Mine Marker Drone for a better future — without landmines

As international troops pull out of Afghanistan, they leave behind them a lethal legacy of unexploded bombs and shells. Around 10 million land mines still contaminate more than 500 square kilometres of land.

They are still killing and maiming people at a rate approaching 400 a year. The vast majority of the victims are children. More than 20,000 tonnes of ammunitions have been dropped over Afghanistan. Around 10% of munitions do not detonate: some malfunction, others land on sandy ground. Foreign soldiers have also used valleys, fields and dry river beds as firing ranges and left them peppered with undetonated ammunition.

Sadly the situation in Afghanistan is not unique. There are other countries like Angola, Iraq, Cambodia and Bosnia where the continued presence of millions of landmines brings daily misery to families living in the legacy of conflict zones.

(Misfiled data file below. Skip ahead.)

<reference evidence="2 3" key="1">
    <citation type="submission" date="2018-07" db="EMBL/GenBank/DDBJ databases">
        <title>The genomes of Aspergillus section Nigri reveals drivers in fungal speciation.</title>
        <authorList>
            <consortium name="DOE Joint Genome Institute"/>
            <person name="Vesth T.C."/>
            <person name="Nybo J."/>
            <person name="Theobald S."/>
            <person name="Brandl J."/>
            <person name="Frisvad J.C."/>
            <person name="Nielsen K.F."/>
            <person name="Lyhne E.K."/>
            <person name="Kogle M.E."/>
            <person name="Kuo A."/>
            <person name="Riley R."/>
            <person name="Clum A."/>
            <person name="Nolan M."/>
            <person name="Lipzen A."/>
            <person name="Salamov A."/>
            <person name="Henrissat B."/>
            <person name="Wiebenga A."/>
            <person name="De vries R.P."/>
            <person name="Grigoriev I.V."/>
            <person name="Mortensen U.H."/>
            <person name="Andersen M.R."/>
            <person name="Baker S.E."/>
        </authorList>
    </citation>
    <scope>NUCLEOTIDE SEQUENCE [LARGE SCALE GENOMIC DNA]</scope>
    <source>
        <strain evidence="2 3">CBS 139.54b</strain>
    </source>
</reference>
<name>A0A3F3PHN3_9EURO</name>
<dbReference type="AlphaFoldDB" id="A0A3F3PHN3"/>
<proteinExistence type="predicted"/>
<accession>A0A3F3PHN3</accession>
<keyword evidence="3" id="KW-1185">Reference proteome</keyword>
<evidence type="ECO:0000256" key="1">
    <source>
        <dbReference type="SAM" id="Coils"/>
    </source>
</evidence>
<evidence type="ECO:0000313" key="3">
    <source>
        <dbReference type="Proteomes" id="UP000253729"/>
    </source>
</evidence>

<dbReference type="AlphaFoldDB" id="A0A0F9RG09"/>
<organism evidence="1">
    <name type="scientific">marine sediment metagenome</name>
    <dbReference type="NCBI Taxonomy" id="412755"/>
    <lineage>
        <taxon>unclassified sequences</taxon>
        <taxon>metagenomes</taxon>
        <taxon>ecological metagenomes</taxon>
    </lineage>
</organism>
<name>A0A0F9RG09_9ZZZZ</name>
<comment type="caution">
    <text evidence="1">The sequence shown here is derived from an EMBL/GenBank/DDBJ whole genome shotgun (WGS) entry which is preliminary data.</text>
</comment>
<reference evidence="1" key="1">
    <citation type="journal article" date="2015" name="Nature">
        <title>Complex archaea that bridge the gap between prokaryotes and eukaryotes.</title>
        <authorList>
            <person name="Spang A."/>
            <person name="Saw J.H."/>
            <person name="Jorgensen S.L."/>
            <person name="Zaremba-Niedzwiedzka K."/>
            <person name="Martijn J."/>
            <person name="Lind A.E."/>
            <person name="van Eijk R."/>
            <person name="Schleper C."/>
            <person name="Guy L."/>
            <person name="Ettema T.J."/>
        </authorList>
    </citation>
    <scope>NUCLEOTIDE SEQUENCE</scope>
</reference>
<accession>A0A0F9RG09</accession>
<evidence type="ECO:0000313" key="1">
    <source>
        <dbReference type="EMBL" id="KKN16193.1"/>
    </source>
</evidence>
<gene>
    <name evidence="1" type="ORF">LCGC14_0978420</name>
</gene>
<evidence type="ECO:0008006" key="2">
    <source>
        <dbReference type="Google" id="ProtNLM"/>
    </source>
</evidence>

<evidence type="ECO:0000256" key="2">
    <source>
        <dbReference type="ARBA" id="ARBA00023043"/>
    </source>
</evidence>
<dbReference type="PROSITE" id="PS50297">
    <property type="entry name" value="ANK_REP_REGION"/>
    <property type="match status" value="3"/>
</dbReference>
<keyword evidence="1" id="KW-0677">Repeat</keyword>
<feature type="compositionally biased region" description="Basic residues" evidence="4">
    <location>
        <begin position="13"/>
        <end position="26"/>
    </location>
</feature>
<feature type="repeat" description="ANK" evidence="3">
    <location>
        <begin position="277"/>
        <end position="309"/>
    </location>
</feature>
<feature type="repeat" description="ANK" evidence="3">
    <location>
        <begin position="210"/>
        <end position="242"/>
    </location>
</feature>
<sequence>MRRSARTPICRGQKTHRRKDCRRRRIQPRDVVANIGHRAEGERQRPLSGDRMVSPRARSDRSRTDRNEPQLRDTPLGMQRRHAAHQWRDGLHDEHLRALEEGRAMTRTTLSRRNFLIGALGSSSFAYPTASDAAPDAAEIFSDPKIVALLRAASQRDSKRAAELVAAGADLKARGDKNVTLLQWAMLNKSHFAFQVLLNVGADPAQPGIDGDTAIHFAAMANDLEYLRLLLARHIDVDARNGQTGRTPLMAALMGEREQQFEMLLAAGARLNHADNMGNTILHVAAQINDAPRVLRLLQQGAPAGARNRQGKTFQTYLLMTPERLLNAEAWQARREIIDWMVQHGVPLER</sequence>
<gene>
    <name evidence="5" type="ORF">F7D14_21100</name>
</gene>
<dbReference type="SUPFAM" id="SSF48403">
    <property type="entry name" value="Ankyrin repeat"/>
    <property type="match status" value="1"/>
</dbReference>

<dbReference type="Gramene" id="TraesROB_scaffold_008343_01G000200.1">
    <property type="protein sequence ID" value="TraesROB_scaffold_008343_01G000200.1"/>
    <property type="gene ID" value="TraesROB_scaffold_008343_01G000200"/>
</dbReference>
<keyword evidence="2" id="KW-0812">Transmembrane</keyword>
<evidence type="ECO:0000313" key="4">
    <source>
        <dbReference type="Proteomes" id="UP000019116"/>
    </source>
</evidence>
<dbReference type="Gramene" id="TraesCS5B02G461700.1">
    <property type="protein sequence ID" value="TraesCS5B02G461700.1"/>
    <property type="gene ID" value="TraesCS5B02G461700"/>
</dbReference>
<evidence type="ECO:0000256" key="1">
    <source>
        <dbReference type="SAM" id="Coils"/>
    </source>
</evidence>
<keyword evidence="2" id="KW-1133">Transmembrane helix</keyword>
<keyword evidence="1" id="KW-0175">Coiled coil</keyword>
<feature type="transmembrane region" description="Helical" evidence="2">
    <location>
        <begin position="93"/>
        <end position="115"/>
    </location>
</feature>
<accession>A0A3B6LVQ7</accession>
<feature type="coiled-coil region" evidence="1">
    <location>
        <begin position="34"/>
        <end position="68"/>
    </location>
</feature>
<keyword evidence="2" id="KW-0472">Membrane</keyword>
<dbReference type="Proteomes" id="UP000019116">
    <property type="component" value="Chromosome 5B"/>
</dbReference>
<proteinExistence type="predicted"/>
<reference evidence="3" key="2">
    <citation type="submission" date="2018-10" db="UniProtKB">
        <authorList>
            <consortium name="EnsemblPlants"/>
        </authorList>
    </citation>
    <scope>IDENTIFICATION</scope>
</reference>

Tapping into an idea from the past.
Massoud Hassani is an Afghan-Dutch designer who is taking direct action to change this terrible situation. He spent thmassoude first 10 years of his life in Afghanistan in the early 1990’s.

“I grew up in Qasaba, Kabul” recalls Massoud. “My family moved there when I was 5, and at the time there were several wars going on. My brother Mahmud and I played every day on the fields surrounded with high mountains in our neighbourhood. We had little money or possessions. So we learned to make our own toys”

“One of my favourites was a small rolling object that was powered by the wind. We used to race them against the other kids on the open fields that surrounded our neighbourhood. There was always a strong wind blowing towards the mountains. I noticed that our toys often rolled too fast and too far. But they would end up in areas where we couldn’t go to rescue them because of landmines. I still remember those toys I’d made that we lost and watching them just beyond where we could go. That gave me an idea.”

Let the wind help destroy landmines